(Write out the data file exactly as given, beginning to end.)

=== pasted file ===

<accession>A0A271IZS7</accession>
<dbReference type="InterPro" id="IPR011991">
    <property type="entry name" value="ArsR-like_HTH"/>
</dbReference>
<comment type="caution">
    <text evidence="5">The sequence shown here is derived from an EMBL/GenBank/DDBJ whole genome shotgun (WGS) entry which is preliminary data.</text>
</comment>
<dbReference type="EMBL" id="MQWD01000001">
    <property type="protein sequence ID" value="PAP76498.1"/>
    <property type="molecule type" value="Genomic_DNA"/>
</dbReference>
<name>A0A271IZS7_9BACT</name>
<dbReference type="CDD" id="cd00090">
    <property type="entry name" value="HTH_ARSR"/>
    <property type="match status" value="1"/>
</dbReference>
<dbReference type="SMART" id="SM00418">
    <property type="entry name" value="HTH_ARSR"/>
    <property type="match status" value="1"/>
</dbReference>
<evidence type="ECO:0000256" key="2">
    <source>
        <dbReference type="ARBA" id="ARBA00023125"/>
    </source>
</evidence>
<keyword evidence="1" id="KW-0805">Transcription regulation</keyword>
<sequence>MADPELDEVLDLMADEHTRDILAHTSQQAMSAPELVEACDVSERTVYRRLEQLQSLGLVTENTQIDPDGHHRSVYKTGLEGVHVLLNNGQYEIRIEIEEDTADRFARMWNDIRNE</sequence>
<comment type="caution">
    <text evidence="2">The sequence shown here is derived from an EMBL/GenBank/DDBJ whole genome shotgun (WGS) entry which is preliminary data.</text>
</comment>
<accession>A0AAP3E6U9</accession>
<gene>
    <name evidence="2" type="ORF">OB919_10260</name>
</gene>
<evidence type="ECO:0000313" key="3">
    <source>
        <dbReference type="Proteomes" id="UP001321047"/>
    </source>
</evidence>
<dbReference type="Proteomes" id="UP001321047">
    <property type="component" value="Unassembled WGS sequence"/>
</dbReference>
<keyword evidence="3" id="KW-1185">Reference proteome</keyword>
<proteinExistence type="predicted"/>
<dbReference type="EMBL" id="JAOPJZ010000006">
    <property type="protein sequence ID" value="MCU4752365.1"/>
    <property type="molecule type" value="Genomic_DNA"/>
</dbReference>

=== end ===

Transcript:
<accession>A0A271IZS7</accession>
<dbReference type="InterPro" id="IPR011991">
    <property type="entry name" value="ArsR-like_HTH"/>
</dbReference>
<comment type="caution">
    <text evidence="5">The sequence shown here is derived from an EMBL/GenBank/DDBJ whole genome shotgun (WGS) entry which is preliminary data.</text>
</comment>
<dbReference type="EMBL" id="MQWD01000001">
    <property type="protein sequence ID" value="PAP76498.1"/>
    <property type="molecule type" value="Genomic_DNA"/>
</dbReference>
<name>A0A271IZS7_9BACT</name>
<dbReference type="CDD" id="cd00090">
    <property type="entry name" value="HTH_ARSR"/>
    <property type="match status" value="1"/>
</dbReference>
<dbReference type="SMART" id="SM00418">
    <property type="entry name" value="HTH_ARSR"/>
    <property type="match status" value="1"/>
</dbReference>
<evidence type="ECO:0000256" key="2">
    <source>
        <dbReference type="ARBA" id="ARBA00023125"/>
    </source>
</evidence>
<keyword evidence="1" id="KW-0805">Transcription regulation</keyword>
<sequence>MADPELDEVLDLMADEHTRDILAHTSQQAMSAPELVEACDVSERTVYRRLEQLQSLGLVTENTQIDPDGHHRSVYKTGLEGVHVLLNNGQYEIRIEIEEDTADRFARMWNDIRNE</sequence>
<comment type="caution">
    <text evidence="2">The sequence shown here is derived from an EMBL/GenBank/DDBJ whole genome shotgun (WGS) entry which is preliminary data.</text>
</comment>
<accession>A0AAP3E6U9</accession>
<gene>
    <name evidence="2" type="ORF">OB919_10260</name>
</gene>
<evidence type="ECO:0000313" key="3">
    <source>
        <dbReference type="Proteomes" id="UP001321047"/>
    </source>
</evidence>
<dbReference type="Proteomes" id="UP001321047">
    <property type="component" value="Unassembled WGS sequence"/>
</dbReference>
<keyword evidence="3" id="KW-1185">Reference proteome</keyword>
<proteinExistence type="predicted"/>
<dbReference type="EMBL" id="JAOPJZ010000006">
    <property type="protein sequence ID" value="MCU4752365.1"/>
    <property type="molecule type" value="Genomic_DNA"/>
</dbReference>